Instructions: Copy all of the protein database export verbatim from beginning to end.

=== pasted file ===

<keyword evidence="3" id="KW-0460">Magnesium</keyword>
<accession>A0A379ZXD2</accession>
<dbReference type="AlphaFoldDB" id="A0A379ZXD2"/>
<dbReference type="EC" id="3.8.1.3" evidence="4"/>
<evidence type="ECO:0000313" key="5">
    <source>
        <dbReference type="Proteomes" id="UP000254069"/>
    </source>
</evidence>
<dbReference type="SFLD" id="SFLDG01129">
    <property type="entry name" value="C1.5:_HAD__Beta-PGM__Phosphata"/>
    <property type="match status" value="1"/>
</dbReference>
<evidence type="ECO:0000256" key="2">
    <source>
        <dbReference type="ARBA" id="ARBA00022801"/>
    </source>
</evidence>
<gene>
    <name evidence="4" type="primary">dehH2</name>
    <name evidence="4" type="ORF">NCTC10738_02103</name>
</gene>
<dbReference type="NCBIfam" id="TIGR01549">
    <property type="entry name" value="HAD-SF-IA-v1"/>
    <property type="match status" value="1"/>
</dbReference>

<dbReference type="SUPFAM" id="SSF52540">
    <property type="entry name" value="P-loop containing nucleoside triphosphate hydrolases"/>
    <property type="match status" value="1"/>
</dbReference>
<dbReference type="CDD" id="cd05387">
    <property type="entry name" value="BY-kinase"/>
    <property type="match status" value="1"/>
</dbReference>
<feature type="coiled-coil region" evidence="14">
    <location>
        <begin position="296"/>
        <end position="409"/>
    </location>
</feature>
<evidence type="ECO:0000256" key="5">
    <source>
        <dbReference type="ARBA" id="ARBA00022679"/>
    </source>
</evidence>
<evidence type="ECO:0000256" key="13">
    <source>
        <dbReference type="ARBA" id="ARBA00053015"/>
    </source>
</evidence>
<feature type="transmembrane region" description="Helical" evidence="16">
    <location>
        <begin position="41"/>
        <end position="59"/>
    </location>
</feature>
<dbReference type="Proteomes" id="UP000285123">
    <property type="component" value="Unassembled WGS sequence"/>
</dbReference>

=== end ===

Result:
<keyword evidence="3" id="KW-0460">Magnesium</keyword>
<accession>A0A379ZXD2</accession>
<dbReference type="AlphaFoldDB" id="A0A379ZXD2"/>
<dbReference type="EC" id="3.8.1.3" evidence="4"/>
<evidence type="ECO:0000313" key="5">
    <source>
        <dbReference type="Proteomes" id="UP000254069"/>
    </source>
</evidence>
<dbReference type="SFLD" id="SFLDG01129">
    <property type="entry name" value="C1.5:_HAD__Beta-PGM__Phosphata"/>
    <property type="match status" value="1"/>
</dbReference>
<evidence type="ECO:0000256" key="2">
    <source>
        <dbReference type="ARBA" id="ARBA00022801"/>
    </source>
</evidence>
<gene>
    <name evidence="4" type="primary">dehH2</name>
    <name evidence="4" type="ORF">NCTC10738_02103</name>
</gene>
<dbReference type="NCBIfam" id="TIGR01549">
    <property type="entry name" value="HAD-SF-IA-v1"/>
    <property type="match status" value="1"/>
</dbReference>

<dbReference type="SUPFAM" id="SSF52540">
    <property type="entry name" value="P-loop containing nucleoside triphosphate hydrolases"/>
    <property type="match status" value="1"/>
</dbReference>
<dbReference type="CDD" id="cd05387">
    <property type="entry name" value="BY-kinase"/>
    <property type="match status" value="1"/>
</dbReference>
<feature type="coiled-coil region" evidence="14">
    <location>
        <begin position="296"/>
        <end position="409"/>
    </location>
</feature>
<evidence type="ECO:0000256" key="5">
    <source>
        <dbReference type="ARBA" id="ARBA00022679"/>
    </source>
</evidence>
<evidence type="ECO:0000256" key="13">
    <source>
        <dbReference type="ARBA" id="ARBA00053015"/>
    </source>
</evidence>
<feature type="transmembrane region" description="Helical" evidence="16">
    <location>
        <begin position="41"/>
        <end position="59"/>
    </location>
</feature>
<dbReference type="Proteomes" id="UP000285123">
    <property type="component" value="Unassembled WGS sequence"/>
</dbReference>